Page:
You could take the omnipresence of God and use it in a not so good way.

If I’m fighting against sin just because of the guilt and fear of knowing that God’s watching at all times, then I’m treating Him like a divine Santa Claus who I want to impress in order that I can receive good gifts from Him.

God isn’t a divine Santa.

(I never thought I would type that sentence ever)

However, let the omnipresence of God strengthen and encourage you in your fight against sin. Let the omnipresence of God and the encouragement of the Holy Spirit lead you into battle against the flaming arrows of Satan’s temptations and tricks. When you are faced with temptation, you can cry out to the Lord WHO IS THERE WITH YOU and find the strength to fight back. Will you be perfect in your war against sin? By no means. But you can use the omnipresence of God as an encouragement, a resource, a weapon.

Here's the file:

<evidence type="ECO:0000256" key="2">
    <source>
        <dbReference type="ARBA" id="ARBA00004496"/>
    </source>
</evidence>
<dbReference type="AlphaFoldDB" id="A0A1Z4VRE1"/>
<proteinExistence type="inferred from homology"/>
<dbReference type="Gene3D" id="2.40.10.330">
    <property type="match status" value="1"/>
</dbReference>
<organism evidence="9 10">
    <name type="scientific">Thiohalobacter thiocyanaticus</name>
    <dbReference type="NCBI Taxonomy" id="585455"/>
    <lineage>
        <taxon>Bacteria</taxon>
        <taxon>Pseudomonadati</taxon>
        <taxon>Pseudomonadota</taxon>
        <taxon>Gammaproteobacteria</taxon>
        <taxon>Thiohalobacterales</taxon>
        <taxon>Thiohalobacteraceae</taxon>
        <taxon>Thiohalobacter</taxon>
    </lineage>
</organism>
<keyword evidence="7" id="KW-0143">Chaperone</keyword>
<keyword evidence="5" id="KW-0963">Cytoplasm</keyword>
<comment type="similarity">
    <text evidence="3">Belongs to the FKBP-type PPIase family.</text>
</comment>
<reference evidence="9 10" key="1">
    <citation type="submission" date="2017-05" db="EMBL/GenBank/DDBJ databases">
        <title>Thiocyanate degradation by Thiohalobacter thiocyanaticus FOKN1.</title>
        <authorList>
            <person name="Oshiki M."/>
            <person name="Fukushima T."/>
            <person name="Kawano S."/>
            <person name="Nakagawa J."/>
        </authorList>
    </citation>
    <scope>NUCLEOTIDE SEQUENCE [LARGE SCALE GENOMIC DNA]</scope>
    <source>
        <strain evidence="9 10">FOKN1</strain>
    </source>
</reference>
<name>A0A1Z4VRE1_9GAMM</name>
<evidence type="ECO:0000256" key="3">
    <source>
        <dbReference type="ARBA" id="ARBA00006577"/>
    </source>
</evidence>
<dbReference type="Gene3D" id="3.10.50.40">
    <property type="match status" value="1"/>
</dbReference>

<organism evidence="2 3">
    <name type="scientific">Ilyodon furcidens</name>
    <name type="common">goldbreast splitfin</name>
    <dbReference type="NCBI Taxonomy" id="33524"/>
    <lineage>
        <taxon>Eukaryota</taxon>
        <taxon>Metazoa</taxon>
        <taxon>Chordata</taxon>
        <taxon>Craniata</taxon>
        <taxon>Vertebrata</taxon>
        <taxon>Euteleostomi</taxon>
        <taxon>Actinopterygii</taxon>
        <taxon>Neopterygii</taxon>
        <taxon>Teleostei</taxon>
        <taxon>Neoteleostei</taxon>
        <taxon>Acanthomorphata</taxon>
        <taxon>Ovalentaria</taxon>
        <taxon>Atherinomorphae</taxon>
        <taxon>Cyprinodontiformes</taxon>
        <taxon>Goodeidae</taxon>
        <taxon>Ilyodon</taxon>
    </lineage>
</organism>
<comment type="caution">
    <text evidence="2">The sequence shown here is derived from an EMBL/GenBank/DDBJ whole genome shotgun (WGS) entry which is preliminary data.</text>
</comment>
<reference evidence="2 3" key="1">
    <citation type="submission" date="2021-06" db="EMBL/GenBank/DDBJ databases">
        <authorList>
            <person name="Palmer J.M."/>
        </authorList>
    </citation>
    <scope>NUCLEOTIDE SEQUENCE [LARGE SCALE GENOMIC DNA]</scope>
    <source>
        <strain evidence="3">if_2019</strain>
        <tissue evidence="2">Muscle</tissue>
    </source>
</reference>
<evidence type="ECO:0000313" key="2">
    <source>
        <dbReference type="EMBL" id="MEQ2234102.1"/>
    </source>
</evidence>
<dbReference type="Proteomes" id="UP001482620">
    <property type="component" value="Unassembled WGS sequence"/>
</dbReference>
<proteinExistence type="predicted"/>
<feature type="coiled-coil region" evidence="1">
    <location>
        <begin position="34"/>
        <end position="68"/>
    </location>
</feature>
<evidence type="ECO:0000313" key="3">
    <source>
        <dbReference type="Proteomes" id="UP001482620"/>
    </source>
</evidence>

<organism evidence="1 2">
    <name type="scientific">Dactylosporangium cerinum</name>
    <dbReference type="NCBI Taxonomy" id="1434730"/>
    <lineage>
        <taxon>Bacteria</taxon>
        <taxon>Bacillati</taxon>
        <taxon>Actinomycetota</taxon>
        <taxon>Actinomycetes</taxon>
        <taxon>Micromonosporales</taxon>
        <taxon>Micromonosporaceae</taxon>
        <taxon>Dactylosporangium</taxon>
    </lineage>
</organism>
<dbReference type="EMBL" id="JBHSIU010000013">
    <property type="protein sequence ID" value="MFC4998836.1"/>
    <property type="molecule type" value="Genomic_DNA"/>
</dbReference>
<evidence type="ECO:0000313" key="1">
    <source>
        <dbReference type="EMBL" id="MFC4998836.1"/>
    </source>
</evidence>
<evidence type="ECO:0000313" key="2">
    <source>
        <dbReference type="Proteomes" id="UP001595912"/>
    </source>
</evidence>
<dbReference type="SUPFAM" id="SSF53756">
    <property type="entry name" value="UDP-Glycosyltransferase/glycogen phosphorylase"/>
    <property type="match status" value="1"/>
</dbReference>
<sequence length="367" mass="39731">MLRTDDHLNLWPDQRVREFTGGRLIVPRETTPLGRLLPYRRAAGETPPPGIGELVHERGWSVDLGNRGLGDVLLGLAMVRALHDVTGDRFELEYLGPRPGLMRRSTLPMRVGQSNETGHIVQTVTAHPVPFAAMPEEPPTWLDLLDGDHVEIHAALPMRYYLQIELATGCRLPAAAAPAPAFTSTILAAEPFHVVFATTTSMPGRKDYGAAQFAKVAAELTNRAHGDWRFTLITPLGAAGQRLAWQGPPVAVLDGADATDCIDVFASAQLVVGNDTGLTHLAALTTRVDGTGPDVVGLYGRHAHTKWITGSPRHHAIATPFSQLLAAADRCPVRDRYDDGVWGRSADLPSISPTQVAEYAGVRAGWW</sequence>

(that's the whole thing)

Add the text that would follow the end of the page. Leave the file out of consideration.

Brother or sister in Christ, there is no such thing as private sin. It’s a myth.

God is with you, so be vigilant and be confident.

In His Name,

Nathan Roach